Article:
National Portrait Gallery

Howard Hodgkin: Absent Friends (until 18 June)

The first exhibition of the portraits of Howard Hodgkin. Hodgkin took a unique approach to portraiture using a complex mix of bright colour and large brushstrokes, exploring the relationship between people, place and emotion.

BP Portrait Award (22 June – 24 September)

The BP Portrait Award celebrates the best in contemporary portraiture from around the world. This year there were 2,580 entries from 87 countries. The gallery will present the shortlisted works.

National Gallery

Michelangelo & Sebastiano (until 25 June)

An exploration of the relationship between two extraordinary Italian masters from High Renaissance Rome - Michelangelo and Sebstiano del Piombo. Having met whilst Michelangelo was completing his work on the Sistine Chapel, the two artists developed a 25-year friendship. The exhibition features paintings, drawings and sculpture as well as letters of correspondence between the friends. 

Saatchi Gallery

From Selfie to Self-Expression (until 23 July)

In collaboration with Huawei, the Saatchi Gallery are inviting artists, photographers and enthusiasts to show off their most creative ‘selfies’.

Carmignac Photojournalism Award Exhibition: Narciso Conreras (until 16 June)

Mexican photographer Narciso Contreras is the 7th winner of the Carmignac Photojournalism award for his work documenting post-Gaddafi Libya in 2016. He captures images of the brutal reality of human trafficking in the wake of the humanitarian crisis in the country.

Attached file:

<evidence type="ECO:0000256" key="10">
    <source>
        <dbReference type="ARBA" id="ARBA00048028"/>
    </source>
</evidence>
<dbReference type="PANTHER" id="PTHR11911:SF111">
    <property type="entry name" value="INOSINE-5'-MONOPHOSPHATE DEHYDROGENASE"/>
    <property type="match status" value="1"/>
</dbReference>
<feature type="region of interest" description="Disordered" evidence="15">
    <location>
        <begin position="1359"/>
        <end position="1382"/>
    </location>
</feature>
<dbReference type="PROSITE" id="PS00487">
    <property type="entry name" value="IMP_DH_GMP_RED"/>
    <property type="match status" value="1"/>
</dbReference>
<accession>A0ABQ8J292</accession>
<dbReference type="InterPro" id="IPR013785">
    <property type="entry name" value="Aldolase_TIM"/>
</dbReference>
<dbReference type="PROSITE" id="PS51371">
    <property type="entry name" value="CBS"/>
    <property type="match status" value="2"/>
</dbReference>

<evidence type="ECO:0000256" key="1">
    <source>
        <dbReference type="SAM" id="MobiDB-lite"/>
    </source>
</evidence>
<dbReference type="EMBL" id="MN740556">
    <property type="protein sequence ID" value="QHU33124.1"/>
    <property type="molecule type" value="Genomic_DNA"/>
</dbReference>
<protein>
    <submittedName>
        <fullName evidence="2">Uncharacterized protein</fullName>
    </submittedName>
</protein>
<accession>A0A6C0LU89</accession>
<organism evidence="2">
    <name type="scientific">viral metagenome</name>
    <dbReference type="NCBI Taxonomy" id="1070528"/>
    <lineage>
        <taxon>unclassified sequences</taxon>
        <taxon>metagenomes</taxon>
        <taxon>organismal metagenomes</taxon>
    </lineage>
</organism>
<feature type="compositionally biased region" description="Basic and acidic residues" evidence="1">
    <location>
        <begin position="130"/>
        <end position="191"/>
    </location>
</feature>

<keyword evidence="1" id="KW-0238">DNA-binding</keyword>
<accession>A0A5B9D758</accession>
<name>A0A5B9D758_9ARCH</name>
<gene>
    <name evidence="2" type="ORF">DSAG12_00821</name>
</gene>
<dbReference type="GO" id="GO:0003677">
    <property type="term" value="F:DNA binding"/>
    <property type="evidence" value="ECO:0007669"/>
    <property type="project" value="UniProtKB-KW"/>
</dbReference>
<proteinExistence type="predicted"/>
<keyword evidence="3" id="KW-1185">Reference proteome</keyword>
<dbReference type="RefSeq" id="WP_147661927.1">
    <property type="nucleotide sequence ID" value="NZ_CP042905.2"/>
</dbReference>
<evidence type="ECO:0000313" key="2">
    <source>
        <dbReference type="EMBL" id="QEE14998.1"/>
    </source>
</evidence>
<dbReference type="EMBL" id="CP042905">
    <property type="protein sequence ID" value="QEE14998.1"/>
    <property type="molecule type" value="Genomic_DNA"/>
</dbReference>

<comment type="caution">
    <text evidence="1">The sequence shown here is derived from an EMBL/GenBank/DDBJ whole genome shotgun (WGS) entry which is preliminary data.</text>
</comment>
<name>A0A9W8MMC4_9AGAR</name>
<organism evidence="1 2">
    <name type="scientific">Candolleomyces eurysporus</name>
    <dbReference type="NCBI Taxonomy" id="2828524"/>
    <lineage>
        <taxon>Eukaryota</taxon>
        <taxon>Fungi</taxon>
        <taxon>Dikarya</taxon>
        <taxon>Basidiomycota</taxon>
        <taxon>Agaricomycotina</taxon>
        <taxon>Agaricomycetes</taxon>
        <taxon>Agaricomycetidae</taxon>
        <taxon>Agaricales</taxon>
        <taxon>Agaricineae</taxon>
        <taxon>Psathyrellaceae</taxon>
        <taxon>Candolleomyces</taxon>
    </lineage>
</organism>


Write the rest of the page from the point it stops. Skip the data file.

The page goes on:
Raphael (until 3 September)

Featuring 120 works from the Renaissance artist, this wide-ranging collection has drawn in loans from the Louvre, the Uffizi and even Her Majesty the Queen.

Serpentine Gallery

Grayson Perry: The Most Popular Art Exhibition Ever (until 10 September)

Timed to open on the day of the national election, Perry presents a major exhibition of new works exploring popularity, art and masculinity against the current cultural landscape.

Arthur Jafa: A Series of Utterly Improbable, Yet Extraordinary Renditions (until 10 September)

US filmmaker and cinematographer Arthur Jafa has challenged prevailing cultural assumptions about identity and race. The exhibition also features work from Ming Smith and Frida Orupabo.


Pink Floyd: Their Mortal Remains (until 1 October)

A retrospective look at one of the world’s most iconic bands. The V&A stage an audio-visual journey which chronicles the music, design and staging of the band from the 1960s to the present day. 

Kitty Jackson has worked as an arts journalist and writer for more than 10 years. She began her career as an Editorial Assistant at before moving to IdeasTap to become Assistant Editor. After four years Kitty moved towards digital content and began working with leading PR firm PHA Media, helping them to establish a digital department before moving to iProspect, where she was embedded within the digital content team creating content for leading brands including The Body Shop, Thomas Cook and British Gas. Kitty is now excited to return to the world of arts journalism at ArtDependence.

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Image of the Day

Dr. Gindi, 'The Fateful Choice', 2022.

Dr. Gindi, 'The Fateful Choice', 2022.


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ArtDependence Magazine is an international magazine covering all spheres of contemporary art, as well as modern and classical art.

ArtDependence features the latest art news, highlighting interviews with today’s most influential artists, galleries, curators, collectors, fair directors and individuals at the axis of the arts.